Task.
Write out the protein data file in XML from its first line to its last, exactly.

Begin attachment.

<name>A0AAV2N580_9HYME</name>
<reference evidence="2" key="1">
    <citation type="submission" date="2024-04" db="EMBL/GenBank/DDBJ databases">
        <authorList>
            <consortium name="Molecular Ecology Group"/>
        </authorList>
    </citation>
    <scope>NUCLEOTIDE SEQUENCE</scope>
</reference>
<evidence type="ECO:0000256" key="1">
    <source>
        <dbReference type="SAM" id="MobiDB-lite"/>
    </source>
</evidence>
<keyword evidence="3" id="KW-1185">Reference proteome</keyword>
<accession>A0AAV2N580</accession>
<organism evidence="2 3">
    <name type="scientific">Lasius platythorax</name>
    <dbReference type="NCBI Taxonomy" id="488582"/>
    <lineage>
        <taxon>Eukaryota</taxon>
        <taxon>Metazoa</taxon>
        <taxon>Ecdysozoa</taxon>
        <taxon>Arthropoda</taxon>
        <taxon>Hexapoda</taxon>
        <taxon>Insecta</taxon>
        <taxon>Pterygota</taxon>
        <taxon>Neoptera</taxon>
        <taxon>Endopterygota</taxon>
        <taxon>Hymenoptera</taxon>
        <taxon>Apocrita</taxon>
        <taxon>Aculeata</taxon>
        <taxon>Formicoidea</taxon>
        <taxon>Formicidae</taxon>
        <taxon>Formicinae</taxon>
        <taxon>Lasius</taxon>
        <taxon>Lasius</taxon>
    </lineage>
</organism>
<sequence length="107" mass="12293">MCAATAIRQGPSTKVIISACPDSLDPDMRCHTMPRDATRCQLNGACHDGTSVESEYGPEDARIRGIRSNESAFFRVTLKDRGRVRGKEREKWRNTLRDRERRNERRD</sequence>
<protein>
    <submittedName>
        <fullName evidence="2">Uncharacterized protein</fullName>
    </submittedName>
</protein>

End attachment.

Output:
<name>A0AAV2N580_9HYME</name>
<reference evidence="2" key="1">
    <citation type="submission" date="2024-04" db="EMBL/GenBank/DDBJ databases">
        <authorList>
            <consortium name="Molecular Ecology Group"/>
        </authorList>
    </citation>
    <scope>NUCLEOTIDE SEQUENCE</scope>
</reference>
<evidence type="ECO:0000256" key="1">
    <source>
        <dbReference type="SAM" id="MobiDB-lite"/>
    </source>
</evidence>
<keyword evidence="3" id="KW-1185">Reference proteome</keyword>
<accession>A0AAV2N580</accession>
<organism evidence="2 3">
    <name type="scientific">Lasius platythorax</name>
    <dbReference type="NCBI Taxonomy" id="488582"/>
    <lineage>
        <taxon>Eukaryota</taxon>
        <taxon>Metazoa</taxon>
        <taxon>Ecdysozoa</taxon>
        <taxon>Arthropoda</taxon>
        <taxon>Hexapoda</taxon>
        <taxon>Insecta</taxon>
        <taxon>Pterygota</taxon>
        <taxon>Neoptera</taxon>
        <taxon>Endopterygota</taxon>
        <taxon>Hymenoptera</taxon>
        <taxon>Apocrita</taxon>
        <taxon>Aculeata</taxon>
        <taxon>Formicoidea</taxon>
        <taxon>Formicidae</taxon>
        <taxon>Formicinae</taxon>
        <taxon>Lasius</taxon>
        <taxon>Lasius</taxon>
    </lineage>
</organism>
<sequence length="107" mass="12293">MCAATAIRQGPSTKVIISACPDSLDPDMRCHTMPRDATRCQLNGACHDGTSVESEYGPEDARIRGIRSNESAFFRVTLKDRGRVRGKEREKWRNTLRDRERRNERRD</sequence>
<protein>
    <submittedName>
        <fullName evidence="2">Uncharacterized protein</fullName>
    </submittedName>
</protein>